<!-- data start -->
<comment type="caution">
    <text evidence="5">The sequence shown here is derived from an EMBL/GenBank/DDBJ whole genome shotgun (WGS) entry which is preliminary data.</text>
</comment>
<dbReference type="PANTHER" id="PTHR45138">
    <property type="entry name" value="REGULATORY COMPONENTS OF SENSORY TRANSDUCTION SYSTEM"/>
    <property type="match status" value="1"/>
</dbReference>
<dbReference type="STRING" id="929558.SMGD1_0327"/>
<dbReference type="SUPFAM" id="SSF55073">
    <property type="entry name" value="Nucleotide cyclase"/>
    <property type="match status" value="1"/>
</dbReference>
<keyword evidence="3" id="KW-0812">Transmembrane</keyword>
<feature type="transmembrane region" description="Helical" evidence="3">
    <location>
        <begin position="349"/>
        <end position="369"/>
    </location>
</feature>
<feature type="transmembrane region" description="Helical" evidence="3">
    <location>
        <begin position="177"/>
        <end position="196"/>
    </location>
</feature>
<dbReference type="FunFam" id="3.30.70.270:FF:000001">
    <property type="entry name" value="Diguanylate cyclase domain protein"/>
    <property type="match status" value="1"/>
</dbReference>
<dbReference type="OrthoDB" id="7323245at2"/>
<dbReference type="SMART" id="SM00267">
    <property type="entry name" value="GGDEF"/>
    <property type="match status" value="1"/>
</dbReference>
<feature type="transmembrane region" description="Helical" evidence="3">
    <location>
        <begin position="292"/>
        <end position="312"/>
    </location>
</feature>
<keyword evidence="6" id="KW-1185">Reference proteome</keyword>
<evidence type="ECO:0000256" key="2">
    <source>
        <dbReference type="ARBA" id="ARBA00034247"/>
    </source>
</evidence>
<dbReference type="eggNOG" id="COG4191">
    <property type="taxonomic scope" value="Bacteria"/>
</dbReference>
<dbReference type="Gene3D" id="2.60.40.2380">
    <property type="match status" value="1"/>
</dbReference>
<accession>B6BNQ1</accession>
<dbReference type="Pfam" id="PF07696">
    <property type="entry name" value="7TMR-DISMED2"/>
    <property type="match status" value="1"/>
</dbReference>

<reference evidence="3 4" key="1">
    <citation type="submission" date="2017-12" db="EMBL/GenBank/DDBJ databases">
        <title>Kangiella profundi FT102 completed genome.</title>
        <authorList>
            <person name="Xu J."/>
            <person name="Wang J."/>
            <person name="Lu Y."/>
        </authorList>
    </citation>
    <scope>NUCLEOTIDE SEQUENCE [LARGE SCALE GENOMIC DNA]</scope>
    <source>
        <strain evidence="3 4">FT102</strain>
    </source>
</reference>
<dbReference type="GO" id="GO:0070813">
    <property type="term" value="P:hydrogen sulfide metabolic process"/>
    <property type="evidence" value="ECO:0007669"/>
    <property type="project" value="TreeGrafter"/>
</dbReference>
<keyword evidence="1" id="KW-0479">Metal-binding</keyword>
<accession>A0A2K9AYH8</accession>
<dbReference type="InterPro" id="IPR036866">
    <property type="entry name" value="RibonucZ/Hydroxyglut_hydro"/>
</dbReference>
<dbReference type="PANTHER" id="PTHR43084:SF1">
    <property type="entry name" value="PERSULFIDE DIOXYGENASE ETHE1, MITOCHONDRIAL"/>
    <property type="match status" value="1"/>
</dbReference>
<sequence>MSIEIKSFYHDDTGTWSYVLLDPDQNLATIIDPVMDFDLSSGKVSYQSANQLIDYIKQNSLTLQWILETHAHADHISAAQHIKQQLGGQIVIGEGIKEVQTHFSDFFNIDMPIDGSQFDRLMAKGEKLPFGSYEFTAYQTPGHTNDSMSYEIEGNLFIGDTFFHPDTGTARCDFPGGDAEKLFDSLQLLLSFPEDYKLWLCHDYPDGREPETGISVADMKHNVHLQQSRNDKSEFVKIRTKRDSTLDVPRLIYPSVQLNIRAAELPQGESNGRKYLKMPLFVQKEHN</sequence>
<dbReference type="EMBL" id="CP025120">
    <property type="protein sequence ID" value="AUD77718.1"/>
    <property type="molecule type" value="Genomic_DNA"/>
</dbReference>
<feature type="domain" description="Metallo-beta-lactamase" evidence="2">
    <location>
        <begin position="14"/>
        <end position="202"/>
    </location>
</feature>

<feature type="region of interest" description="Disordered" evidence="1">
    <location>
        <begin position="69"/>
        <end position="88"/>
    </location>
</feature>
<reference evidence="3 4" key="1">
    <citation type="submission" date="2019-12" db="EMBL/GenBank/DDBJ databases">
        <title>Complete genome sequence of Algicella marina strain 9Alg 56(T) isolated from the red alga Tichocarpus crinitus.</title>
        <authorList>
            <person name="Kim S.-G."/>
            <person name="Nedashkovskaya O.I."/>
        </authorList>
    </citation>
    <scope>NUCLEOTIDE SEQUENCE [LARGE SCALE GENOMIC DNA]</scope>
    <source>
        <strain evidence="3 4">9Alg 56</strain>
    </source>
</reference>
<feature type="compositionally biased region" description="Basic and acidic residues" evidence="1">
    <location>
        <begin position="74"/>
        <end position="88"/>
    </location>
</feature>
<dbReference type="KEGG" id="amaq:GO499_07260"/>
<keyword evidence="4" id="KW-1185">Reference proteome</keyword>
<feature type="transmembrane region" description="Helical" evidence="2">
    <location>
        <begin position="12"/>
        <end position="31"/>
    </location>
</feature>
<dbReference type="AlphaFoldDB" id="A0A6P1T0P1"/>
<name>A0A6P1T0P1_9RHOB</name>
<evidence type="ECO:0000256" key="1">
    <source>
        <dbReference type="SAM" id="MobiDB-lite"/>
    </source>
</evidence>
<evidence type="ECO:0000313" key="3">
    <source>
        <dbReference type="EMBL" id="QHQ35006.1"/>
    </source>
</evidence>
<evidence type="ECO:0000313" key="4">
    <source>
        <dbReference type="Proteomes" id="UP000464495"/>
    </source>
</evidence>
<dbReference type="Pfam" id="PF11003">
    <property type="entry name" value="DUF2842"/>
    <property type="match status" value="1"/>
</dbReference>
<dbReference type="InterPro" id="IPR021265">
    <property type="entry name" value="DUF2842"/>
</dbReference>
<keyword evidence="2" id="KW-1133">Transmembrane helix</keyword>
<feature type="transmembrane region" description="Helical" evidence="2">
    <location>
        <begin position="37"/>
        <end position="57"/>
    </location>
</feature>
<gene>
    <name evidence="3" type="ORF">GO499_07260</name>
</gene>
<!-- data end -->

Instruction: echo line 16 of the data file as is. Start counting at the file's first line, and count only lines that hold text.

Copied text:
        <begin position="349"/>